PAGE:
An Australian species of the arachnid Thomisus spectabilis,
Crab spider, has been found using a cunning tactic on unsuspecting
Crab spiders in other countries rely on camouflage
for ambush, with their body matching the shape and colour of the
flowers on which they lurk. The Australian Thomisus spectabilis
is white to match the daisies, jasmine and lantana flowers on which
they like to live. They also strongly reflect UV light, which makes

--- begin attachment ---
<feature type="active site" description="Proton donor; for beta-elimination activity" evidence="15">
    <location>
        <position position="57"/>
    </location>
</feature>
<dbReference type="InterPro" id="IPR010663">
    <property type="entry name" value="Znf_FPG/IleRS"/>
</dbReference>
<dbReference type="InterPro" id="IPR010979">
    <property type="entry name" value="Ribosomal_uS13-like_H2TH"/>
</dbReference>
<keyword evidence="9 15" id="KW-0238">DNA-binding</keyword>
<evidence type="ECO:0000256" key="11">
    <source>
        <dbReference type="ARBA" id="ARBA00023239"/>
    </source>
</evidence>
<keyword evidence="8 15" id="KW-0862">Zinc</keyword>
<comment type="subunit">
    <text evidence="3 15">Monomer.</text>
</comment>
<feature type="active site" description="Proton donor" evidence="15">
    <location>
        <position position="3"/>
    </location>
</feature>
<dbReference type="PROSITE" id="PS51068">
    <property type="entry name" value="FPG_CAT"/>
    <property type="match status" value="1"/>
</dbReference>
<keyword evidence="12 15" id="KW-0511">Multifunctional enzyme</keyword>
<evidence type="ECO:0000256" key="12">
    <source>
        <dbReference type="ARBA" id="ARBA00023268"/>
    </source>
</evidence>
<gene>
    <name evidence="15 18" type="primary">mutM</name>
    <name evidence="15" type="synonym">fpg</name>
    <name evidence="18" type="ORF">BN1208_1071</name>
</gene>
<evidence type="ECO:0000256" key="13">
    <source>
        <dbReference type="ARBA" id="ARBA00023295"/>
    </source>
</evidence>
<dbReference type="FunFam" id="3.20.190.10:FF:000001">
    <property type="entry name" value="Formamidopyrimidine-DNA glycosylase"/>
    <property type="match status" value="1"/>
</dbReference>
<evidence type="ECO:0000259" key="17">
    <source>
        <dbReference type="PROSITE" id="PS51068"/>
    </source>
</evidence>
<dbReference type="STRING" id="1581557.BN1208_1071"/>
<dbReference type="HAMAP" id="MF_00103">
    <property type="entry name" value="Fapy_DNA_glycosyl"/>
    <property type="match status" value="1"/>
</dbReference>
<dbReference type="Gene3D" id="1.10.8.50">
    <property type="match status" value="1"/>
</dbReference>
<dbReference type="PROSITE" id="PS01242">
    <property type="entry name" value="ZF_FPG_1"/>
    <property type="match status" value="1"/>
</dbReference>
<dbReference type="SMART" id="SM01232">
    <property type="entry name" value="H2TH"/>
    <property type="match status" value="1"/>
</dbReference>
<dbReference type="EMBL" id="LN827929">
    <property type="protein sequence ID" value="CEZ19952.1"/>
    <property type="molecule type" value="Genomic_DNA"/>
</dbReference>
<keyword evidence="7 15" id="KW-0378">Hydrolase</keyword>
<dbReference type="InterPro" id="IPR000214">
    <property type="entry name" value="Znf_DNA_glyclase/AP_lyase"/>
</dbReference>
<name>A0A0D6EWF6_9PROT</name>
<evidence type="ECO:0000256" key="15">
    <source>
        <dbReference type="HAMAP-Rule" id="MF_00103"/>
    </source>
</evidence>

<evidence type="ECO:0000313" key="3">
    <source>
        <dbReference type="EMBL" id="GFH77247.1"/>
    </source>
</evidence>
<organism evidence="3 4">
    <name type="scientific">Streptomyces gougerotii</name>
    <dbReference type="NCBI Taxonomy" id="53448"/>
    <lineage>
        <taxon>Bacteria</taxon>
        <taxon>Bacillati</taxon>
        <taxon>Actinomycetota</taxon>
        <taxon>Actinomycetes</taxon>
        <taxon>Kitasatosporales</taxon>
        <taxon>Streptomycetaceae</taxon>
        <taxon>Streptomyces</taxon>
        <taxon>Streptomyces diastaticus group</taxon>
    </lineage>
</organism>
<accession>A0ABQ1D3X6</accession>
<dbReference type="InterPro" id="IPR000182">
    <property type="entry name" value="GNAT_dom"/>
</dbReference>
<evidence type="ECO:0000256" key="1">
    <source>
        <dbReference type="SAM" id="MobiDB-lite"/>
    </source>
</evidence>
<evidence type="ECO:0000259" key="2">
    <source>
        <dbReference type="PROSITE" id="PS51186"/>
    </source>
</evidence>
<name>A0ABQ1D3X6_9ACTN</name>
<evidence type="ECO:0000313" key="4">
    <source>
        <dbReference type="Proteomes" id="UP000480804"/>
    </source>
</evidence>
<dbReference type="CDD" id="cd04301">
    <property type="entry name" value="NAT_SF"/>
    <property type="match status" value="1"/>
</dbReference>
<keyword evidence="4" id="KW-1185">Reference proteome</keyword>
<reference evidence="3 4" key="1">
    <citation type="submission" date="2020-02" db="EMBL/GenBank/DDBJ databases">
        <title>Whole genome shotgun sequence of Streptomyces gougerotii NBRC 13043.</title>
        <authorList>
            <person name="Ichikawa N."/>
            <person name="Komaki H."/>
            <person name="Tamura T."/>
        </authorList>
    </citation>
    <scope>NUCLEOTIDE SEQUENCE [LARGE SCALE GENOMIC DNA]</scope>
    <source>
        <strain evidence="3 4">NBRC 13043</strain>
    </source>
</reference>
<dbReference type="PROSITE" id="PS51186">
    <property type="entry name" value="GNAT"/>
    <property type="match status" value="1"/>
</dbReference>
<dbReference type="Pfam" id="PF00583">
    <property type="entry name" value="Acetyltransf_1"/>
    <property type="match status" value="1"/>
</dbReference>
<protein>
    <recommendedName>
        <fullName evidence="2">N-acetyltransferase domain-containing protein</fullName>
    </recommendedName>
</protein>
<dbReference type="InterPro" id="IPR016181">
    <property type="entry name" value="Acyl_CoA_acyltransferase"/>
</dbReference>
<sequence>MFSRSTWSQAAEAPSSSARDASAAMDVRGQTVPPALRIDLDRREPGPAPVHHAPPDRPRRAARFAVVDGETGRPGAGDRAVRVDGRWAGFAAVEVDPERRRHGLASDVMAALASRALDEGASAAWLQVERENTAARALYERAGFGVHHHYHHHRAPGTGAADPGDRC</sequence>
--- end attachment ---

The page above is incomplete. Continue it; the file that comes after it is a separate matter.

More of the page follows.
it very obvious to the honeybees - the spider's favourite prey -
which see the ultraviolet. Rather then repelling the bees, the
contrast of the spider on the petal attracts them to it.
Marie Herberstein, a researcher from Macquarie University said it
appeared to be a case of a foreigner being easily sucked in by a
local. The local spiders were exploiting the innate preference of the
European bees for flowers with UV patterns on their petals that
guide them to the pollen. Honey bees not having evolved with the
spiders, are completely naive to this predator, said Dr Herberstein.
We expect the native bees are not as foolish, and have evolved a
strategy to overcome the predator.